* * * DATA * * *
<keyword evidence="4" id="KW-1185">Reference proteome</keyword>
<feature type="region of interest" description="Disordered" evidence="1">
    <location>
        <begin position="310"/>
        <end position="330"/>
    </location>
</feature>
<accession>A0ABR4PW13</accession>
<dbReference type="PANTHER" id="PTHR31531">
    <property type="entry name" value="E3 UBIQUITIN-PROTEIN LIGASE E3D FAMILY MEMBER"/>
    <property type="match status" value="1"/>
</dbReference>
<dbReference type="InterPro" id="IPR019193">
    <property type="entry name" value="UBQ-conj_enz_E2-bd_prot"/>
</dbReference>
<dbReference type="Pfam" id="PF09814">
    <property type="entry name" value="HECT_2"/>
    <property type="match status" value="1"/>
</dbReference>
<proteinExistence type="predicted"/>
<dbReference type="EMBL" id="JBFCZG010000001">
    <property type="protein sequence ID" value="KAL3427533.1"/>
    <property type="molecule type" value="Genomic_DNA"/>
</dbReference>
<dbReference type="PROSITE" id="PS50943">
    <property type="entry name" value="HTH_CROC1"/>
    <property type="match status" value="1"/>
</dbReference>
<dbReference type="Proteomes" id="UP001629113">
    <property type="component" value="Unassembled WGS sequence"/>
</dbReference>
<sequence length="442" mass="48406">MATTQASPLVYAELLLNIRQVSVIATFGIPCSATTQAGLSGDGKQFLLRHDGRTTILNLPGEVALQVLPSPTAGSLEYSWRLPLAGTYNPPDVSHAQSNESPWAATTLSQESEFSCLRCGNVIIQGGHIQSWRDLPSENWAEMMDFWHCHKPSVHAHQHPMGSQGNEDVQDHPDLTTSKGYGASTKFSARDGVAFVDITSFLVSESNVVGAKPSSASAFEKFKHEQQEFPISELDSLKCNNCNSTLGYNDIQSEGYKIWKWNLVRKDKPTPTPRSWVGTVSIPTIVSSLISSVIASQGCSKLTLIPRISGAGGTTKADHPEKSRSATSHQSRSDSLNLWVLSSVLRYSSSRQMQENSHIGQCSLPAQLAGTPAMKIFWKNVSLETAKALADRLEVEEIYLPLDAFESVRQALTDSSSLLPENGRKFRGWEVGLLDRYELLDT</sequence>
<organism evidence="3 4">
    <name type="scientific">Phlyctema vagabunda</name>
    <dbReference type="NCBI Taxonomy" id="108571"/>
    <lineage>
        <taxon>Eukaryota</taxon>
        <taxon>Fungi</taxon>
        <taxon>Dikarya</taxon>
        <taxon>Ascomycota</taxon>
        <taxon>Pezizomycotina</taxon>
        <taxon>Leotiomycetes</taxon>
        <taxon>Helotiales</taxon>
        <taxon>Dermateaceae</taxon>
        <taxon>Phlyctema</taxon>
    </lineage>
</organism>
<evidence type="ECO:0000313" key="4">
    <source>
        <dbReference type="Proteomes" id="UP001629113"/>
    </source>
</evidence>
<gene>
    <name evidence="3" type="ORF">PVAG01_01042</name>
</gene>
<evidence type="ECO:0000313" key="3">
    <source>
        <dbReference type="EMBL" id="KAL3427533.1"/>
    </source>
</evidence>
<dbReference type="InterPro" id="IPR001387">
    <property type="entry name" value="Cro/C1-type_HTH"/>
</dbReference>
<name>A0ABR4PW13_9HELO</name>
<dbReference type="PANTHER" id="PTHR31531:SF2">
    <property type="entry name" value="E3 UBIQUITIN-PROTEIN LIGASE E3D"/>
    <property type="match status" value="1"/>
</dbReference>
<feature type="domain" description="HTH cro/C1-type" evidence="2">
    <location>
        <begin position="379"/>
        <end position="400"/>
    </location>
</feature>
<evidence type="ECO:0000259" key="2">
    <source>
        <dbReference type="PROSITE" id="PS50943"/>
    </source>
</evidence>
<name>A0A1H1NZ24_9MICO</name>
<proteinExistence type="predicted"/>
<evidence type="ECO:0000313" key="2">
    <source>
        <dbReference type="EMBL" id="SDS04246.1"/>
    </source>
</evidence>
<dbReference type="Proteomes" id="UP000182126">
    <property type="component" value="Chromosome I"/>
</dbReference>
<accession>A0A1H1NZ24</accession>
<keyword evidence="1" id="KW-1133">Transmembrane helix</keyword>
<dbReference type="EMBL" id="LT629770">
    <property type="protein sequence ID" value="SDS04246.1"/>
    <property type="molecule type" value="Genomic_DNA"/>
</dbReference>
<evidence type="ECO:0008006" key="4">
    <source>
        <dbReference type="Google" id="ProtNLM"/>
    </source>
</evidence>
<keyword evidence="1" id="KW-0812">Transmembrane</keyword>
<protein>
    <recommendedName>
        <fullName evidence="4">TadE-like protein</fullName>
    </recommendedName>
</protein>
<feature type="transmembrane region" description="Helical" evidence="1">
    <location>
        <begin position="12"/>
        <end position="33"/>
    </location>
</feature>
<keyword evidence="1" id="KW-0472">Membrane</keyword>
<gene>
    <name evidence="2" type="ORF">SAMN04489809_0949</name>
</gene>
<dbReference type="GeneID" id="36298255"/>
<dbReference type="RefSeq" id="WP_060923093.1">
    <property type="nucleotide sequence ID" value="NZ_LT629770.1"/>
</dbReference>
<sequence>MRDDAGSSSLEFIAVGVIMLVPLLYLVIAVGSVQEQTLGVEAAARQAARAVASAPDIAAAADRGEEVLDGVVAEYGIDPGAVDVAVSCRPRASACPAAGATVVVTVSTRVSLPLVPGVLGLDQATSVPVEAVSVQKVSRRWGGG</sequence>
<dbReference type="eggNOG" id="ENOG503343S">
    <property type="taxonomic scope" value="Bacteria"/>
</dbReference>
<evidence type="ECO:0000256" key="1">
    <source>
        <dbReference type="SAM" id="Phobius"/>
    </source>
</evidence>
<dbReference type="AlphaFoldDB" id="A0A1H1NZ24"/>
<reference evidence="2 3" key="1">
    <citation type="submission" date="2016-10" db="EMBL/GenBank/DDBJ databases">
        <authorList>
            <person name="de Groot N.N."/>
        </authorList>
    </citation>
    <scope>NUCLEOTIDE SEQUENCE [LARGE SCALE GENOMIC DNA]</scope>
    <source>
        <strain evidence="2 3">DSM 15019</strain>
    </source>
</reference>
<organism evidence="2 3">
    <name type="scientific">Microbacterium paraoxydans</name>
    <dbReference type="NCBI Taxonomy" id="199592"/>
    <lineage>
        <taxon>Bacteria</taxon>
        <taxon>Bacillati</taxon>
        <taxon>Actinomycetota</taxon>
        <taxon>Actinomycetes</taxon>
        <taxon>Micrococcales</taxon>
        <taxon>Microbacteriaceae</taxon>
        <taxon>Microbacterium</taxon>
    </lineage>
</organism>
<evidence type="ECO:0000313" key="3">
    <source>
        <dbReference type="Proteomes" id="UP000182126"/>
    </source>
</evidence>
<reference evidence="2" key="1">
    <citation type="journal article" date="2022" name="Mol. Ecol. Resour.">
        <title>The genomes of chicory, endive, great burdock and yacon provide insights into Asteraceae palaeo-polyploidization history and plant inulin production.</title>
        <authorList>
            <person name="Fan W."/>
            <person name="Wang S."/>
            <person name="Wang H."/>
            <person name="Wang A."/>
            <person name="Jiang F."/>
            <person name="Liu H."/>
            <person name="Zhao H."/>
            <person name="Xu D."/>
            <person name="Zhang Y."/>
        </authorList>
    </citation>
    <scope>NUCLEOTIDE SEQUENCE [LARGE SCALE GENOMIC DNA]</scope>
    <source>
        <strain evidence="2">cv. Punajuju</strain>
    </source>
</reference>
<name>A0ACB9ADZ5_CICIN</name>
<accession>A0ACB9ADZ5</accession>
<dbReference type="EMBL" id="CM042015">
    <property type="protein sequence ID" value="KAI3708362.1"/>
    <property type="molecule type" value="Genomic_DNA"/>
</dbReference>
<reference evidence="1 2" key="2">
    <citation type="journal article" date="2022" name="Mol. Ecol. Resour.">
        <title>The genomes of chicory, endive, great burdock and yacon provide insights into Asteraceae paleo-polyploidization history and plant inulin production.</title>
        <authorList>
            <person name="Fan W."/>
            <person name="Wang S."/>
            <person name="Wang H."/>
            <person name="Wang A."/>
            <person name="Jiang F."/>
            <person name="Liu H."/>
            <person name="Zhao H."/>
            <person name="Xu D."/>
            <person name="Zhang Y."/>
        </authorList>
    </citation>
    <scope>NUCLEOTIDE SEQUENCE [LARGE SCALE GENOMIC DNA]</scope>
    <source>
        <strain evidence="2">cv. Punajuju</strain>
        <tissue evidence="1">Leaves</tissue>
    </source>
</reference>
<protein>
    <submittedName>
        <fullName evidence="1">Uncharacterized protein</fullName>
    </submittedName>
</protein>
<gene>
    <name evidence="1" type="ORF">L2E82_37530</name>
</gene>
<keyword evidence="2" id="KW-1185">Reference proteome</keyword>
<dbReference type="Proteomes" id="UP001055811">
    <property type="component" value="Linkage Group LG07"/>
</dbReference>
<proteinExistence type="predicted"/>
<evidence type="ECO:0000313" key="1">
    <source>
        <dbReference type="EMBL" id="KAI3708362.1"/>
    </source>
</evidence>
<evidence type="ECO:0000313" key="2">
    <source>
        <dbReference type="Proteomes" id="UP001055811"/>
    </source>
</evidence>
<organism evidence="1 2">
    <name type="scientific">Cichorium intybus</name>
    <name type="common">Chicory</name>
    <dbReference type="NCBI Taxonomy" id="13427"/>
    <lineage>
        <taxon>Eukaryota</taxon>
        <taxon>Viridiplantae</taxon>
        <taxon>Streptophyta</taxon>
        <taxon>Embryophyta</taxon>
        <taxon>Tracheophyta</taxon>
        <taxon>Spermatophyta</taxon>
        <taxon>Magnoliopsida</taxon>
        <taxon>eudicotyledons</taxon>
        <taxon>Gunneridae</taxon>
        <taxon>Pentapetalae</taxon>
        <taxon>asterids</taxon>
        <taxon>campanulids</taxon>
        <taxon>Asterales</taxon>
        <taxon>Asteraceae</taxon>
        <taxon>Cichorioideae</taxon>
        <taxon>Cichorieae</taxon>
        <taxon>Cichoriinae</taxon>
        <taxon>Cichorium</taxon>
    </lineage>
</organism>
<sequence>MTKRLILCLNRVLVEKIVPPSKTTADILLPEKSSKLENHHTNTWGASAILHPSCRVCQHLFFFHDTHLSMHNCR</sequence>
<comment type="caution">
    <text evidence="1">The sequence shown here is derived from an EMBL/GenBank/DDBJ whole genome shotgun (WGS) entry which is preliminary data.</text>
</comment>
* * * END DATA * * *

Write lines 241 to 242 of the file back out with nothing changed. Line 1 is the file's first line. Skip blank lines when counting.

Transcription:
        <taxon>Magnoliopsida</taxon>
        <taxon>eudicotyledons</taxon>